I was recently delighted when one of my favorite bloggers, Heather Kiffe, asked if she could cross post one of my blog posts to her blog (The Cookie Exchange)! I have previously highlighted her writing on my Facebook page for those who want to dig into their Bibles, but need suggestions as to where to begin. Read just one of her posts and I guarantee you’ll feel as though you’re making a new friend to invite to your couch and have a great heart-to-heart with! If you’re not much of a reader, you are in luck because she includes an audio recording with every single blog post!
Today I’d like to highlight one of her posts on my blog! I love to push forward ideas on how to create meaningful experiences for families to stay connected. This one is so timely with Easter this weekend – and out-of-the-box creative, which I love!
What are your favorite Easter traditions? Do you have a cherished Easter memory? One of my favorite memories took place not as a child, but somewhat early in my marriage. It was Resurrection Sunday and I was awoken by the annoying sound of the paper shredder. “Seriously?!” I thought to myself. Kevin is an early riser and I… am not. Moments later he came in the room with a twinkle in his eye. He handed me a basket full of colorful crimped shredded paper strips. I didn’t need any further encouragement to get up. You see, I’m a nut for a good Easter egg hunt. I had so much fun hopping around, looking for the candy Kevin had hidden in all kinds of obscure places throughout the house.
It’s a shame there aren’t egg hunts for adults. Competing with children is rather frowned upon. Actually, what a fun idea. I think maybe I’ll host an egg hunt party for grown-ups.
A fun aspect of traditions is that you can start new ones. About five years ago I started praying for a fun tradition to practice with our children to celebrate the death and resurrection of Christ. Kevin and I desired to create a family tradition that would point directly to Christ. We wanted something where the meaning could not be mistaken. I have to say, our family has had quite a bit of fun with our new tradition. I have been waiting for months to share it with you!
Our kids have Good Friday off of school. At 9:00 in the morning we light a taper candle (Mark 15:25). The candle represents Christ upon the cross. At 3:00 p.m. we blow out the candle, representing Christ’s death (Mark 15:34-37). The candle is left on its holder until dusk. Then the boys take the candle and wrap it in a strip of linen. The wrapped candle is then put in a clay tomb that we made (Mark 15:46). The tomb is then covered and sealed by tying it shut with string.
Next, our family goes around the entire house and tapes down all the light switches in the “off” position. We do not turn on any house lights Friday night through Saturday. Everyone has a flashlight and in the evening we light some candles. The boys have great fun with this. They look forward to it every year. It’s almost like camping, but in your own home. I think they have the most fun if they catch Mom or Dad accidentally turning on a light. You wouldn’t believe that turning on a light switch is habit, but it is! Taping down the switches definitely helps.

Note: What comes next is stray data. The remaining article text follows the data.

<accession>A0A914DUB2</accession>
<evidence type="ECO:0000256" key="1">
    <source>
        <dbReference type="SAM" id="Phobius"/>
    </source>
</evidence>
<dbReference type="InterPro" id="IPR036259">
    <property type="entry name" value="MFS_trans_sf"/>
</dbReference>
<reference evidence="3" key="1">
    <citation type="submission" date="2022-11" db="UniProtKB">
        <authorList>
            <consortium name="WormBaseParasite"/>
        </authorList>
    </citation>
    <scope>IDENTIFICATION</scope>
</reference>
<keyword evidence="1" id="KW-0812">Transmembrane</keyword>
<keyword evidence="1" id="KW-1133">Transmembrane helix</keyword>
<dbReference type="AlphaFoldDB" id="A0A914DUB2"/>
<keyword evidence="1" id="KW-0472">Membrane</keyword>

There are several aspects of this new tradition that I appreciate. One aspect is that we get to experience the time frame. Too many times we gloss over the words in the Bible. What took hours to accomplish, we read in a matter of seconds. This gives us a greater appreciation of how long Jesus hung on the cross and how long the disciples waited in darkness and despair. Not only that, but the darkness is real and tangible. The light that we took for granted is gone. We experience how much we miss the light and take note of our limitations without it.
On the morning of Resurrection Sunday, the candle is no longer in the tomb! Kevin, our resident early riser, retrieves the candle from the clay tomb and hides it somewhere in the house. The one who finds it first gets a prize. The Jesus candle then shows up in random places for the next 40 days. As I’m writing this I’m realizing that we haven’t done anything to symbolize the ascension at the end of the 40 days. Perhaps we’ll tie the candle to a helium balloon or strap it to a rocket – the boys would really like that!
This week consider what you do and why you do it. Don’t be afraid to start something new or modify the old. Too many times we get stuck doing something just because “we’ve always done it that way.” Many traditions have meanings that are overlooked because it becomes routine, mundane. This passion week evaluate the details of your services and traditions. You may find a hidden treasure.
The scripture references this week reflect some occurrences of passion week. Pray that God would give you a fresh perspective, a hidden treasure. Pray that this would not be a week of annual repetition, but one of fresh meaning. I invite you to experience passion week through the eyes of Matthew or Mark.
Thanks for reading! This is just one of my ways of putting a smile back in the world!
- Posted by hellobabs
- On April 17, 2019
- 0 Comment